To demonstrate the usefulness of this new scientific tool, at the end of the project the developed chip-sized microscope will be used to observe in real-time...

Im Focus: Giant Magnetic Fields in the Universe

Astronomers from Bonn and Tautenburg in Thuringia (Germany) used the 100-m radio telescope at Effelsberg to observe several galaxy clusters. At the edges of these large accumulations of dark matter, stellar systems (galaxies), hot gas, and charged particles, they found magnetic fields that are exceptionally ordered over distances of many million light years. This makes them the most extended magnetic fields in the universe known so far.

The results will be published on March 22 in the journal „Astronomy & Astrophysics“.

Galaxy clusters are the largest gravitationally bound structures in the universe. With a typical extent of about 10 million light years, i.e. 100 times the...

Im Focus: Tracing down linear ubiquitination

Researchers at the Goethe University Frankfurt, together with partners from the University of Tübingen in Germany and Queen Mary University as well as Francis Crick Institute from London (UK) have developed a novel technology to decipher the secret ubiquitin code.

Ubiquitin is a small protein that can be linked to other cellular proteins, thereby controlling and modulating their functions. The attachment occurs in many...

Im Focus: Perovskite edges can be tuned for optoelectronic performance

Layered 2D material improves efficiency for solar cells and LEDs

In the eternal search for next generation high-efficiency solar cells and LEDs, scientists at Los Alamos National Laboratory and their partners are creating...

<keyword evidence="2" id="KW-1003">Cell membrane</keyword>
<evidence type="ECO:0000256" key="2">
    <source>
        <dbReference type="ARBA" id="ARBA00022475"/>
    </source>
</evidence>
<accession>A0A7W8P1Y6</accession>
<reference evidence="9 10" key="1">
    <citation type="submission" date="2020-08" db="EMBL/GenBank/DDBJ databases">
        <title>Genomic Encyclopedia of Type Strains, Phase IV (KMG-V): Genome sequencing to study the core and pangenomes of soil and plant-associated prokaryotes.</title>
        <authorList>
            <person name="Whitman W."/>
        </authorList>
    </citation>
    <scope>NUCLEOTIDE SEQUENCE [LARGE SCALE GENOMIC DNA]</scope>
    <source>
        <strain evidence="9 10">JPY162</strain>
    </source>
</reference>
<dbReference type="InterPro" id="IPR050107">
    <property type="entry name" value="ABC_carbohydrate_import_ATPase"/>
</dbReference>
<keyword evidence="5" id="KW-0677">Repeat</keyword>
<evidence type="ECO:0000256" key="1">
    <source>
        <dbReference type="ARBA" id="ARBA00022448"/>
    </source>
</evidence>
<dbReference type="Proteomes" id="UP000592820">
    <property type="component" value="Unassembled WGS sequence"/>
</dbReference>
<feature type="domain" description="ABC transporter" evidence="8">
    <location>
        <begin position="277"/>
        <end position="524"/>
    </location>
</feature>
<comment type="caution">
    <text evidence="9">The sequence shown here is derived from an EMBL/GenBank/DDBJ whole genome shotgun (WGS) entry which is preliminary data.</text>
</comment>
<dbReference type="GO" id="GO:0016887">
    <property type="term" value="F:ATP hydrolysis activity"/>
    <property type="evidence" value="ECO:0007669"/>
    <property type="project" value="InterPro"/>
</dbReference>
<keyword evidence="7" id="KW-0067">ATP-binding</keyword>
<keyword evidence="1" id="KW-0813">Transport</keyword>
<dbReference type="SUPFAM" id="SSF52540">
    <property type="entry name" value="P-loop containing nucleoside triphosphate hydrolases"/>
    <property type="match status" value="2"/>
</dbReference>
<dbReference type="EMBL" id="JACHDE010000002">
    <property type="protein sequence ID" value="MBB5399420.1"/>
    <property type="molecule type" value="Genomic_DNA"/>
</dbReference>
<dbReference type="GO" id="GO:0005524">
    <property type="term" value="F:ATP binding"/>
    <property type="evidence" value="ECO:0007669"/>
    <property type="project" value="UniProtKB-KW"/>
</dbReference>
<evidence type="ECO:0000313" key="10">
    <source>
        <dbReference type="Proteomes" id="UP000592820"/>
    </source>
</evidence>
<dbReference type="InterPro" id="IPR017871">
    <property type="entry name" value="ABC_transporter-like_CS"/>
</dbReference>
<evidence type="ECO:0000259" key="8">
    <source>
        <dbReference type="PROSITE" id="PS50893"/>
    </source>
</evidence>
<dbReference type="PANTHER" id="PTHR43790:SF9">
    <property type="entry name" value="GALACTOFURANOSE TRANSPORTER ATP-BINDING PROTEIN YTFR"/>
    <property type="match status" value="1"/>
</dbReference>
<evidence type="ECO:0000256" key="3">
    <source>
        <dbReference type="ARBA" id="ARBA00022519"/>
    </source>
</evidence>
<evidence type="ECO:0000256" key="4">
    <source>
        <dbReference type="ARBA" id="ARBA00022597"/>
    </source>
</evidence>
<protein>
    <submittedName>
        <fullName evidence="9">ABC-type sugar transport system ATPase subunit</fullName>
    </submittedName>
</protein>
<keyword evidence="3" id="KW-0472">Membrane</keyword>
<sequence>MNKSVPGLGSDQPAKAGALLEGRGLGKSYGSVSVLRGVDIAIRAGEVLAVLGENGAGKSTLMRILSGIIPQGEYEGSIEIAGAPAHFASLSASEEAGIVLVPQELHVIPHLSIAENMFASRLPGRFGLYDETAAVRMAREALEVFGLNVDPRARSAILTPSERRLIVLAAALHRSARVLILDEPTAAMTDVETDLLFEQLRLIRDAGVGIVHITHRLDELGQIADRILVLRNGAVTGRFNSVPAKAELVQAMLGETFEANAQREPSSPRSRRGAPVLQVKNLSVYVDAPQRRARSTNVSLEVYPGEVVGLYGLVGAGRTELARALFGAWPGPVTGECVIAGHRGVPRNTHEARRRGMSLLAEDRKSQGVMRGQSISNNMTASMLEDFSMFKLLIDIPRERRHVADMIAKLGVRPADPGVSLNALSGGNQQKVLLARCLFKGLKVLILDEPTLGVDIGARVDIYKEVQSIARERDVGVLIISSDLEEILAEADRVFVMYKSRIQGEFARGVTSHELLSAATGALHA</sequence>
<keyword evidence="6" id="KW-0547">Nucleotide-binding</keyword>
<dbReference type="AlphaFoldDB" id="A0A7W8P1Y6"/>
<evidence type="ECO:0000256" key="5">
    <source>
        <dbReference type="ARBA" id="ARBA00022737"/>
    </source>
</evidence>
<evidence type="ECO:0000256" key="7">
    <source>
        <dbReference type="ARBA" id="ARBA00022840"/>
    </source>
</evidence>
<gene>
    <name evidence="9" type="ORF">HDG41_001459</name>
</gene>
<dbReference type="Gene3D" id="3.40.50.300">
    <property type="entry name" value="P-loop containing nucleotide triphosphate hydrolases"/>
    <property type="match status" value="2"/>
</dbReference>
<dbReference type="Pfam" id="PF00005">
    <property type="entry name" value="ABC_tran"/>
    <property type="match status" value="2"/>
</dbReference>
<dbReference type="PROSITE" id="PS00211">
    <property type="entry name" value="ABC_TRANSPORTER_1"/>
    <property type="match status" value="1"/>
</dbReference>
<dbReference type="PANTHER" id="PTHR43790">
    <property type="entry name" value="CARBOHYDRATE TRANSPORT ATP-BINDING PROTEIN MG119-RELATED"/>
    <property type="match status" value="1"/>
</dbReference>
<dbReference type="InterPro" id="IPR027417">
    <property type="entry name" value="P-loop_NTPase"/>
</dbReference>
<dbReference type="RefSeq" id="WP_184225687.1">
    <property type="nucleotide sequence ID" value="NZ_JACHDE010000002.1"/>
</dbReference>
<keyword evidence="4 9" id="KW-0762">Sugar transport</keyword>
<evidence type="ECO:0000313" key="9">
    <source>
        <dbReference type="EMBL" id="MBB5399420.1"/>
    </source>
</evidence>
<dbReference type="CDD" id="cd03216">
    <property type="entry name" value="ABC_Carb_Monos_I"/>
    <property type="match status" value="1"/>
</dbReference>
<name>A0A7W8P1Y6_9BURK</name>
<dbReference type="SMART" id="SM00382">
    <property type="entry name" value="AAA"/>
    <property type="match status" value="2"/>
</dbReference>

Im Focus: Polymer-coated silicon nanosheets as alternative to graphene: A perfect team for nanoelectronics

Silicon nanosheets are thin, two-dimensional layers with exceptional optoelectronic properties very similar to those of graphene. Albeit, the nanosheets are less stable. Now researchers at the Technical University of Munich (TUM) have, for the first time ever, produced a composite material combining silicon nanosheets and a polymer that is both UV-resistant and easy to process. This brings the scientists a significant step closer to industrial applications like flexible displays and photosensors.

Silicon nanosheets are thin, two-dimensional layers with exceptional optoelectronic properties very similar to those of graphene. Albeit, the nanosheets are...

All Focus news of the innovation-report >>>

Anzeige

Anzeige

Event News

International Land Use Symposium ILUS 2017: Call for Abstracts and Registration open

20.03.2017 | Event News

CONNECT 2017: International congress on connective tissue

14.03.2017 | Event News

ICTM Conference: Turbine Construction between Big Data and Additive Manufacturing

07.03.2017 | Event News

 
Latest News

'On-off switch' brings researchers a step closer to potential HIV vaccine

30.03.2017 | Health and Medicine

Penn studies find promise for innovations in liquid biopsies

30.03.2017 | Health and Medicine

An LED-based device for imaging radiation induced skin damage

30.03.2017 | Medical Engineering

VideoLinks
B2B-VideoLinks
More VideoLinks >>>